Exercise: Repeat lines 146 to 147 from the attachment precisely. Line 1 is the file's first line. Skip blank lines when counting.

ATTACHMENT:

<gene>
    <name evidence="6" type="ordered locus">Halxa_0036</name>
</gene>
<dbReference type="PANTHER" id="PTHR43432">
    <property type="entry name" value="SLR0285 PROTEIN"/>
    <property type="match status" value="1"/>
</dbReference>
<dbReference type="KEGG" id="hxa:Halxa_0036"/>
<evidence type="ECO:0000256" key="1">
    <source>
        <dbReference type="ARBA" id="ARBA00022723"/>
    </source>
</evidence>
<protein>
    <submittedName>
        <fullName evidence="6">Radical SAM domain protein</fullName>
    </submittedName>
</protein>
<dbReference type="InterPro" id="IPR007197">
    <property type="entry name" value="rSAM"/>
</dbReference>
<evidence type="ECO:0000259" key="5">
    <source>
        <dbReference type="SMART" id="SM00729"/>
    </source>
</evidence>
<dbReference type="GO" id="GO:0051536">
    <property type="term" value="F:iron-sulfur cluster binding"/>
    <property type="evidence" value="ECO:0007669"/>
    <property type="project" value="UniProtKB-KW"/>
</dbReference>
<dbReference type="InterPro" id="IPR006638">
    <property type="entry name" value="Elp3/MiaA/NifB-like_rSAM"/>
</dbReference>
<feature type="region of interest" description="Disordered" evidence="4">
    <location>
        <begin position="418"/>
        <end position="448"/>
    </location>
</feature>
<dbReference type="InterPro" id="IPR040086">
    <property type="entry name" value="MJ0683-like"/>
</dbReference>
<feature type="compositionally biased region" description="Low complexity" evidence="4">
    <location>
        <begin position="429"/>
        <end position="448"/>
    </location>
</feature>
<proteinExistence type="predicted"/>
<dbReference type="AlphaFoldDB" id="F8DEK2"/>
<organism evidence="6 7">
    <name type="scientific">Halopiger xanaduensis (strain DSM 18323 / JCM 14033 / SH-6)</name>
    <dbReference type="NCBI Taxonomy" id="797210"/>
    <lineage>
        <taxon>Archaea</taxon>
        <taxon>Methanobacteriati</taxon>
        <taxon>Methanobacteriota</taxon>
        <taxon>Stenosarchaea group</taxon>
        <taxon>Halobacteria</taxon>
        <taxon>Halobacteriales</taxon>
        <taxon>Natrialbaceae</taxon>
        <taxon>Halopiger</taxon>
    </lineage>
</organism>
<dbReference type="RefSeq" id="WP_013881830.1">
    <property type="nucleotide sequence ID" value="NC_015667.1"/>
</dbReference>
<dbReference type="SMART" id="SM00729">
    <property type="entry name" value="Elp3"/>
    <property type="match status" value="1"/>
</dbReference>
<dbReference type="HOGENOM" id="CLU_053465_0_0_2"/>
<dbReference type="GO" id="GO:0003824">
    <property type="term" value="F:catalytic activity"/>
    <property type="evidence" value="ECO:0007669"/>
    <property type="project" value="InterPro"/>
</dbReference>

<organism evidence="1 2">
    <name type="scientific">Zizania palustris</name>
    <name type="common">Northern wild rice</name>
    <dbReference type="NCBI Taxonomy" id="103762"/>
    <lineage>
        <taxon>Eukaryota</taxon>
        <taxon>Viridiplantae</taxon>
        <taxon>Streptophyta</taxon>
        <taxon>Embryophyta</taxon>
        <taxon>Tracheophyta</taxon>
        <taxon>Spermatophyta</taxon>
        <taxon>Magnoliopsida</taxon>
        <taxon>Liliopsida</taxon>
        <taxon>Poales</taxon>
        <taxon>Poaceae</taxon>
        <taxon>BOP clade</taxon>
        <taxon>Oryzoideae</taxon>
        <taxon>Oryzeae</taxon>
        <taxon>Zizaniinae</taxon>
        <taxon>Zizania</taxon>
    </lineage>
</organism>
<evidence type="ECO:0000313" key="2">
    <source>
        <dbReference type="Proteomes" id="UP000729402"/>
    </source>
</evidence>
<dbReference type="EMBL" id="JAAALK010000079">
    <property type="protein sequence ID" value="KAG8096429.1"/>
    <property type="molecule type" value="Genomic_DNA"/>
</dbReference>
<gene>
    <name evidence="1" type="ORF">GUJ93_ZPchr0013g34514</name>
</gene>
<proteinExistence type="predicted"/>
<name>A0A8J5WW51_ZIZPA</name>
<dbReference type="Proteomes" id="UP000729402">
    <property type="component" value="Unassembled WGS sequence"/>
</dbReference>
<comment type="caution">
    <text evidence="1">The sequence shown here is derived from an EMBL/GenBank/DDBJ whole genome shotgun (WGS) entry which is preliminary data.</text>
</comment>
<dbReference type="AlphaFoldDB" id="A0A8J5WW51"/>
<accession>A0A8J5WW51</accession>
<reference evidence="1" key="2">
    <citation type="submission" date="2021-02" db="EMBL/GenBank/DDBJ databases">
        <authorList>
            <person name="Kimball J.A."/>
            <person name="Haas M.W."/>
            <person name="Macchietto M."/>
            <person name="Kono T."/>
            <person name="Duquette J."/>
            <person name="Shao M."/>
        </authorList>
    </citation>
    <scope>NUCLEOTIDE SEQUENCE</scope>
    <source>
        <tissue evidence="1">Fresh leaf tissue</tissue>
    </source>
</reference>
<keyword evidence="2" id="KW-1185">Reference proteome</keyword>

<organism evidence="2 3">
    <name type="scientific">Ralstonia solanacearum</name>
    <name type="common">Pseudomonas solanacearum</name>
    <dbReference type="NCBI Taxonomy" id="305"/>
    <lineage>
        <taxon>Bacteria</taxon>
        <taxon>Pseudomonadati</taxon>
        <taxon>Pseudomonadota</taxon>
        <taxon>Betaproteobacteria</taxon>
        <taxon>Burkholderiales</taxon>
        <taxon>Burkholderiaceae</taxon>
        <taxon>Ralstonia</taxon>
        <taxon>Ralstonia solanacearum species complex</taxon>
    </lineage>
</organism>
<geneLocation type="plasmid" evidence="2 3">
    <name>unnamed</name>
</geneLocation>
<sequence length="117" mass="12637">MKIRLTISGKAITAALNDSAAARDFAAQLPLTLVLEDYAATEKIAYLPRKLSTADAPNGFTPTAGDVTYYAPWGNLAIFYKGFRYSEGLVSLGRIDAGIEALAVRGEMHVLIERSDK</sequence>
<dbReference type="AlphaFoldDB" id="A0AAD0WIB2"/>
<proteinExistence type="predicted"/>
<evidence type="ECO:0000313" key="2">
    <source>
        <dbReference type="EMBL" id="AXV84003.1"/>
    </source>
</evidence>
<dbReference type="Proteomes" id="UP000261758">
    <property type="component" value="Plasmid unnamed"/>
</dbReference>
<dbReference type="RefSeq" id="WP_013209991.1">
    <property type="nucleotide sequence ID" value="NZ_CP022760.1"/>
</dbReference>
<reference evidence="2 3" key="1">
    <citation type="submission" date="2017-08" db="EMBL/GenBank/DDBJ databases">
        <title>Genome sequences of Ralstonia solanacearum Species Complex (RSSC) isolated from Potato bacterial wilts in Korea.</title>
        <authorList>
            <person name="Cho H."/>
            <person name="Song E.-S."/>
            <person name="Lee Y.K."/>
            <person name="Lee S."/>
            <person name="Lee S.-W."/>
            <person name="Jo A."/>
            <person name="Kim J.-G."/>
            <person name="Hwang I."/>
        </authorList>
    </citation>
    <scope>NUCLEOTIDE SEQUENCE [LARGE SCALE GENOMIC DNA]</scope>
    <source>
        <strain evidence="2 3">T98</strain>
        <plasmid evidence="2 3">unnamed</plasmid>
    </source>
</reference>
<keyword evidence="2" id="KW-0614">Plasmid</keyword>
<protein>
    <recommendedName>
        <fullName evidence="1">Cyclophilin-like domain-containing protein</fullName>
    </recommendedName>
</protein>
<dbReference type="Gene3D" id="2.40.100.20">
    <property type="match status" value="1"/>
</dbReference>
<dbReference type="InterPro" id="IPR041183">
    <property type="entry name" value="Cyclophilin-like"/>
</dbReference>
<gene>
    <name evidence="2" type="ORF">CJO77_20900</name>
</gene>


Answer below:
        <taxon>Pseudomonadati</taxon>
        <taxon>Pseudomonadota</taxon>